Effects of Aircraft on Aerosol Abundance in the Upper Troposphere

 

Research Staff: Rudolf F. Pueschel, Guy V. Ferry, Anthony W. Strawa, T. Paul Bui

A significant increase in sulfuric acid (H2SO4) aerosol concentration coincidental with an enhancement in nitrogen oxides was detected in commercial flight corridors above 10 km pressure altitude over the northeastern Atlantic Ocean on October 23, 1997 during SONEX (SASS [Subsonic Assessment] Ozone-Nitrogen Oxide Experiment). The source of this aerosol is ascribed to commercial aircraft operations because 1) a stable atmosphere prevented vertical air mass exchanges and thus eliminated surface sources, 2) air mass back trajectories documented the absence of remote continental sources, and 3) temperature profiler data showed the tropopause at least one kilometer above flight altitude throughout the flight, thereby eliminating stratospheric sources. Particle volatility identified 60-80% H2SO4, about 20% (NH4)2SO4 and about 10% non-volatile particles in the proximity of flight corridors, and 10-30% H2SO4, up to 50% (NH4)2SO4 and 40-60% non-volatile aerosols in air that was not affected by aircraft operations below 10 km. The emission index was determined as EI(H2SO4) = 8e17 particles per kg of fuel burned. The newly formed particles were too small to measurably affect surface area and volume of the background aerosol. Hence a direct radiative effect of this aircraft-produced aerosol is not to be expected. However, indirect effects on cloudiness are a possibility since up to 50% of the condensation nuclei that we measured have been determined in previous studies to serve as active cloud condensation nuclei.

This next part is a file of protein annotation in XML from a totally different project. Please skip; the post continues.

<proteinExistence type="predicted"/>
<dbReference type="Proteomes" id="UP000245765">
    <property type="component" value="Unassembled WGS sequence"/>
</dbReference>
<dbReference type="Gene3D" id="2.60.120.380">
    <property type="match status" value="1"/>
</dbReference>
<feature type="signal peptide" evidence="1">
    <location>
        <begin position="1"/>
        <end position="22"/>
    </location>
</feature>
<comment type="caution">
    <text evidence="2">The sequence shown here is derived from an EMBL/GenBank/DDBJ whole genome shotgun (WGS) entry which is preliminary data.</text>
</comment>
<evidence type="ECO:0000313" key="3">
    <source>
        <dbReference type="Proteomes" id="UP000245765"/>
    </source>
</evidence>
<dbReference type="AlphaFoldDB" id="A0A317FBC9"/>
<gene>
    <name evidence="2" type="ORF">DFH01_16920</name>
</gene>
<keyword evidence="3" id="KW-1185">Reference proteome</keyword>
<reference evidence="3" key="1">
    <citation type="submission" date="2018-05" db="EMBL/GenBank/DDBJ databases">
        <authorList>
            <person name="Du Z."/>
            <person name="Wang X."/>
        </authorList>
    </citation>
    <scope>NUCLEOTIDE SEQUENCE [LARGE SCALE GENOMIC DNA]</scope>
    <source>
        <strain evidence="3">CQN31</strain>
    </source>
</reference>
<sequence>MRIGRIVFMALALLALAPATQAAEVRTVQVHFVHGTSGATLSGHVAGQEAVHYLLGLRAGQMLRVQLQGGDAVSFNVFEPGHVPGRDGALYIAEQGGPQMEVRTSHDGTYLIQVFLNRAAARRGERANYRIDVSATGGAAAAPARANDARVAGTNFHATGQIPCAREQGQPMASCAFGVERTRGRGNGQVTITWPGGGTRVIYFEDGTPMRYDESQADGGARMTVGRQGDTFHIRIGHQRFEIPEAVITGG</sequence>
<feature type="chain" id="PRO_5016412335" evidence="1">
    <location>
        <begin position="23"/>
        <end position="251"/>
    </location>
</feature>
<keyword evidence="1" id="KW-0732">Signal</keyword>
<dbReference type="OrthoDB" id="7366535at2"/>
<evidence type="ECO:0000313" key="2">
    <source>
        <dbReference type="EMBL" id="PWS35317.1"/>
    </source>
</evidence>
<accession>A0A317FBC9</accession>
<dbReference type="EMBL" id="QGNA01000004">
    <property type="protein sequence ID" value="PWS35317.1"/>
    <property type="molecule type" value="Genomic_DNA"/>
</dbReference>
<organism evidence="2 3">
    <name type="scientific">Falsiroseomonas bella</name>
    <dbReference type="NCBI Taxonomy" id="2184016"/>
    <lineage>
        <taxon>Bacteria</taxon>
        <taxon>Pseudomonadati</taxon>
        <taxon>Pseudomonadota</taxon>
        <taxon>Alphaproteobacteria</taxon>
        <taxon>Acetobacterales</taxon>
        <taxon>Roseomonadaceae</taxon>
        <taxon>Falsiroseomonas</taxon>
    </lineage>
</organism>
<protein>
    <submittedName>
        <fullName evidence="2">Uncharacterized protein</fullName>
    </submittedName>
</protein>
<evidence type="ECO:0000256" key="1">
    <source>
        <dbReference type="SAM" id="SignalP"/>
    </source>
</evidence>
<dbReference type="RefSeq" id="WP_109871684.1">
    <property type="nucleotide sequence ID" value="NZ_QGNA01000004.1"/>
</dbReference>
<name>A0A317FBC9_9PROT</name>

Collaborators: Y. Kondo, Nagoya University, Japan; Steve Howard, Symtech; Sunita Verma, SSAI; M. Mahoney, JPL, Pasadena, CA; J. Hannan and H. Fuelberg, Florida State University, Tallahassee, FL

Point of Contact: Rudolf F. Pueschel, 650/604-5254, rpueschel@mail.arc.nasa.gov